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Maria Teresa AGNESI (1720 - 1795): Arias

[I] Arie con Istromenti, 1749
Elena De Simone, mezzo-soprano
Ensemble Il Mosaico
rec: Jan 2018, Verona, Istituto Diocesano di Musica Sacra 'Santa Cecilia'
Tactus - TC 720101 (© 2019) (75'56")
Liner-notes: E/IT; no lyrics
Cover, track-list & booklet

Afflitta e misera (Ciro in Armenia)a; Ah non son io che parlo (Ezio); Alla prigione antica (Il trionfo d'Amore); Lo seguitai felice (L'Olimpiade); Non dirmi crudele; Non piangete amati rai (Ciro Riconosciuto); Non so, con dolce moto il cor mi trema in seno (Ciro Riconosciuto); Scherza il pastor; Son confusa pastorella (Alessandro nell'Indie)

Gian Andrea Guerra, Lorenzo Gugole, Pietro Battistonia, violin; Alessandro Lanaro, viola; Nicola Brovelli, cello; Ivano Avesani, double bass; Enrico Bissolo, harpsichord

[II] "Arie dall'opera Sofonisba"
Elena De Simone, mezzo-soprano
Ensemble Il Mosaico
rec: July 2019, Coli (PC), Chiesa di San Vito
Tactus - TC 720102 (© 2021) (54'10")
Liner-notes: E/IT; no lyrics
Cover, track-list & booklet

[in order of appearance] Recitativo introduttivo: Forse men di Roma; Dall'eterno felice soggiorno; Dubbia ancor; Da me che mai vorresti; Pensa che in te riposa; Spera Roma; Dille che se catene non vuol; Fore verrà quel dì; La tua sol fra l'alme belle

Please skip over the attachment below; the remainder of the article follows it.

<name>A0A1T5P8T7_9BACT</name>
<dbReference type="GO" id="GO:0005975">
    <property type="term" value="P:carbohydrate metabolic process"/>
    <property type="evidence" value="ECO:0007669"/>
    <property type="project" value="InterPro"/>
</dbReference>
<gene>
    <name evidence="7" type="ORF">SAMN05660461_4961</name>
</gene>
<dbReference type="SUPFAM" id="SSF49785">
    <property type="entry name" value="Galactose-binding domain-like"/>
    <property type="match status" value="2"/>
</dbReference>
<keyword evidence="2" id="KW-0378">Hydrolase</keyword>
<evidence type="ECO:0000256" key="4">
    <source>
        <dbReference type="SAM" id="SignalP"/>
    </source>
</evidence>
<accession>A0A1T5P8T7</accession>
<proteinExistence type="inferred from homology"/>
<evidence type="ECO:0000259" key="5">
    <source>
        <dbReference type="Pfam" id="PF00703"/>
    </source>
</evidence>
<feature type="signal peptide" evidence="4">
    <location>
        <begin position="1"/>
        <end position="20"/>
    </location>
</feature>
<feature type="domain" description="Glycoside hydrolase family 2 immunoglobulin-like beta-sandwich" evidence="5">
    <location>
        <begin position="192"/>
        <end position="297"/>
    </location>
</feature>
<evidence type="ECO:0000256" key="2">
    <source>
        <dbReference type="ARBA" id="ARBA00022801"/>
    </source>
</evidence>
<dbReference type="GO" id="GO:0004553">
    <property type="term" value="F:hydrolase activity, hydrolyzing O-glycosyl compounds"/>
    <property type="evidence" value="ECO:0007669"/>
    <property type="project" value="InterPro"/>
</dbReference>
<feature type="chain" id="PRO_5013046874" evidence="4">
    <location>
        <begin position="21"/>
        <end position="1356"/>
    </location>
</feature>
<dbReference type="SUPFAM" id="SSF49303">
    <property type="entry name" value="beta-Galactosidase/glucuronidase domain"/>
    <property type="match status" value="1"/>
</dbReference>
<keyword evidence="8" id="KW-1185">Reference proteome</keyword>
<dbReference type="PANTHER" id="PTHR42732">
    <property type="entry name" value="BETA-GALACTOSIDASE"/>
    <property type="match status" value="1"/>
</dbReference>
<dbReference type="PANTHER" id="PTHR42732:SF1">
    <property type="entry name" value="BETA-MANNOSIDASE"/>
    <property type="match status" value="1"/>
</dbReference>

Matteo Macchia, Tiziano Tettone, ; Gian Andrea Guerra, Flavia Truppa, violin; Valentina Soncini, viola; Nicola Brovelli, cello; Filippo Calascibetta, double bass; Enrico Bissolo, harpsichord

The Italian label Tactus is one of those which often release discs with repertoire that is entirely unknown, sometimes by composers many music lovers may never have heard of. Maria Teresa Agnesi may be well one of them. However, she is not an entirely unknown quantity, as some music from her pen has been recorded before: one of her harpsichord sonatas and a harpsichord concerto are available on disc. Although her oeuvre is relatively small, it is rather surprising that she seems to have received little attention, as by all accounts she was a most remarkable woman.

She was born in Milan, and lived there all her life. She showed her musical talents at a young age, but as she was from an aristocratic family, it was impossible to be a professional musician. She performed with her equally talented sister, and as the French author Charles de Brosses heard them, he was very impressed. She was educated at the keyboard, which explains why she at an early age played pieces by Rameau, and also composed for the harpsichord. She was also an excellent singer, and this comes to the fore in the various vocal compositions in her oeuvre, among them operas and the collection of arias which is the subject of the first disc under review here.